Tuesday, 17 August 2010

Police Bonuses?

The public sector continues to be scrutinised as the spending axe threatens pay, conditions and pensions. The police service is under particular scrutiny and will undoubtedly be hit hard when the interim review on public spending reports next month.

There was an appalling article in the Telegraph the other day hitting out at police bonuses. Readers of the article, not familiar with police pay, could be forgiven for not understanding any of it, other than the overriding authors contention we are getting extra money for nothing.

By way of explanation, let me say that it was the last Government that introduced these different payments. They were not wanted by the police service in general. The Government didn't like all officers being paid the same and introduced two payments to tackle perceived poor performance and to reward front line and specialist skilled policing.

Competence Related Threshold Payments (CTRP) were introduced as part of our salary and were to be paid to around 90% of all officers that qualify. Only those officers at the top of their pay scale qualify, so it is in fact only paid to around 40% of officers The idea was that these performing got a further pay increment and those that were not, did not, and this would encourage poor performers to improve.

Special Priority Payments were introduced to reward those officers that were working on the front line or those that had specialist skills. This was the Governments attempt at introducing pay differentials for officers. The payments are made to 40% of officers and reward those working shifts, for example, and those whose skills need to be retained. The amounts can vary from around £1000 to £2500 per anum.

I understand the aims of the Government when these rewards were introduced. They are part of the police pay package and do not represent new money being paid to officers. To suggest police are getting some extra reward for doing their job is misleading. Some officers effectively got a pay rise and others did not.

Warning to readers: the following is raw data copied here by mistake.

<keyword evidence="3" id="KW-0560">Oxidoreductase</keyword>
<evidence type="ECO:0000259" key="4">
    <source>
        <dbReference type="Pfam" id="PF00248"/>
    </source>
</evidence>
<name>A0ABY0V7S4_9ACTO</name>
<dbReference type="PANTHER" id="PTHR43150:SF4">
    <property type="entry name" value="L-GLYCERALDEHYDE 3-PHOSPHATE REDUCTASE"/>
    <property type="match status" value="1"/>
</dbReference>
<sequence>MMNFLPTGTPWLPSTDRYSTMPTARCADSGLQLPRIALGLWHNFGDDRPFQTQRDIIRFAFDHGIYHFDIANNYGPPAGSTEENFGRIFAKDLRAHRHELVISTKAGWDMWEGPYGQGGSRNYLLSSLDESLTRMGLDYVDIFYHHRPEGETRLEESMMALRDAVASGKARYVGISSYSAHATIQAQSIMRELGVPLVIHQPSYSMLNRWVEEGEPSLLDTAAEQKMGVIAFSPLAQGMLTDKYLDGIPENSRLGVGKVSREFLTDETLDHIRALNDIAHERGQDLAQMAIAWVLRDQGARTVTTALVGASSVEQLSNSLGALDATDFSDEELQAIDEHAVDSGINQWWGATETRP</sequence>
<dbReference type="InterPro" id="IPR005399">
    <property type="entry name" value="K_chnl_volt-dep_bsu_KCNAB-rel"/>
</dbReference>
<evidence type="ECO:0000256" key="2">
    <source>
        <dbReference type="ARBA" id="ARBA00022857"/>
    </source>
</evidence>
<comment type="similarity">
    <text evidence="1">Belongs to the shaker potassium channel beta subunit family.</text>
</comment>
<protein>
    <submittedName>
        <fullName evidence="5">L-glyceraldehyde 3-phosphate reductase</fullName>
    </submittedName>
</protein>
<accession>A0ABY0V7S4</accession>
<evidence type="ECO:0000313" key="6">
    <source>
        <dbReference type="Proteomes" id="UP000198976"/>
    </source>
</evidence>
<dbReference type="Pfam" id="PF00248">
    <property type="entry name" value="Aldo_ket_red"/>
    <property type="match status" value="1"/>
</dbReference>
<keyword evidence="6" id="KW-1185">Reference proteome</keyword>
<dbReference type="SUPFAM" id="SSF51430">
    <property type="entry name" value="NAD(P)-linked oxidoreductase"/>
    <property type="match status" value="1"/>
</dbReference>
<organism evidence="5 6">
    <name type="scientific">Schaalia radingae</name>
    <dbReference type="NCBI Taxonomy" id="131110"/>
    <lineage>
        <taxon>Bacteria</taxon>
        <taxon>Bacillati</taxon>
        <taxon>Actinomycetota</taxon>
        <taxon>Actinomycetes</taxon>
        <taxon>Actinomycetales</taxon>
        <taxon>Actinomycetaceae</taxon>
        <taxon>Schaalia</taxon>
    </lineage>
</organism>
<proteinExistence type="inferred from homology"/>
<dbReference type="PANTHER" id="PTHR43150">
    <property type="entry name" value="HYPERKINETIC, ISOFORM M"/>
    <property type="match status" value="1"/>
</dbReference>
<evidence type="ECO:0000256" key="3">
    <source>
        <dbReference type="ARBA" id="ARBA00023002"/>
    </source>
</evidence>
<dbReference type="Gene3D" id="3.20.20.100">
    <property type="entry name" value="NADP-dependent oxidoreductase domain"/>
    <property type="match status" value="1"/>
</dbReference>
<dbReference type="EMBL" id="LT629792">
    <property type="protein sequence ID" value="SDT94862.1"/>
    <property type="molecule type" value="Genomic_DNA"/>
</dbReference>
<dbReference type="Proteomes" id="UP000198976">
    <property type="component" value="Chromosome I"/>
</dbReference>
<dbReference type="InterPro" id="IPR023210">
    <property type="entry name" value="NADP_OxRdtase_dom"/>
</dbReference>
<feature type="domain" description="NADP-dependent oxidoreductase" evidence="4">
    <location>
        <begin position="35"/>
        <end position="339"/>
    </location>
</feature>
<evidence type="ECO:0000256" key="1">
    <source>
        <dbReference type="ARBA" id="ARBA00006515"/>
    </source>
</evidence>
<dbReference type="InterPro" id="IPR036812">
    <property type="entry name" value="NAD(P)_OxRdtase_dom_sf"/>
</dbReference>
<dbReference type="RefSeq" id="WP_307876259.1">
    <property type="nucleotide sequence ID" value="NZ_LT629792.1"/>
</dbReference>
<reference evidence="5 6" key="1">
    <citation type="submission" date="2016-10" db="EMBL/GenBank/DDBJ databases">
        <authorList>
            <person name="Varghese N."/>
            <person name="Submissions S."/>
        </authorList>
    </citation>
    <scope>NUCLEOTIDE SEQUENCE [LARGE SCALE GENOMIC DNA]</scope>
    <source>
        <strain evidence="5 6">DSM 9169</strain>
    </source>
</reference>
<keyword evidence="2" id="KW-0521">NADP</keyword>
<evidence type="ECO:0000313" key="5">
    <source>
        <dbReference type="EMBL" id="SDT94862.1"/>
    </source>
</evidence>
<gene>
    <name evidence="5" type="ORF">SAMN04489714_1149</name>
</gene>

The rewards that should, in my opinion, be reviewed are those paid to the Superintending Ranks. They get performance bonuses for meeting targets.  The risk here is that senior officers, who have control of significant resources, are using those resources to get their bonus. You can argue that is the idea, but if the Divisional Commander has met his anti social behaviour target for the year but is failing on burglary, he or she may decide to ignore the continuing public concern regarding anti social behaviour and focus all resources on burglary so that they get their bonus. I guess the coalition Government will decide this is another good reason to have elected police 'commisioners.'

9 comments:

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  2. Well reasoned and explained.

    I suspect the timing of the article, within hours of the secret document leak by ACPO is another of their attempts to deflect the attention away from their nefarious activities over bonuses.

    Quite agree, the scrutiny SHOULD start at the top. We said as much on our pages at the weekend.
    http://thinbluelineuk.blogspot.com/2010/08/disgraceful-acpo-betray-frontline.html

    Worth having a look at what the Essex JBB Fed chap had to say. He is well miffed with the way it has all been painted by ACPO.

    http://www.essex.polfed.org/index.php?option=com_content&view=article&id=77:old-spanish-practices-or-a-stab-in-the-back-from-acpo&catid=53:chairmans-blog&Itemid=80

    Quote: "There are explanations of why we are compensated as we are for working on bank holidays or rest days, for having booked holiday with our families cancelled, for having to perform overtime without the ability to refuse. But to recap, the Police Regulations are law. By law, a police officer has to obey a lawful order – and just about anything that isn’t patently illegal is a lawful order. We have no choice whatsoever if we are ordered to stay on duty, come back to duty, work on a day off, come home from a holiday, or work on a public holiday.

    There is much more to these proposals than just the overtime rates and triggers. I don’t think many people expected special priority payments to survive the budget cuts, and the Federation is opposed to them for their divisiveness, but to attack competence related threshold payments, which are pensionable, is ridiculous. These payments are an optional add-on to the top of the salary scale. They are a way of keeping experienced officers hungry by ensuring they keep their performance at the optimum level at a time when there are no more rewards available. Our members have been paying pension contributions on that payment for seven years. If they are scrapped, can they have their money back?"

    Frontline bonuses, honestly earned and paid are a perfectly acceptable means of remuneration. Senior officers, who fiddle crime statistics, or at the very least condone the practice and then receive exhorbitant bonuses on the back of it have soured the pitch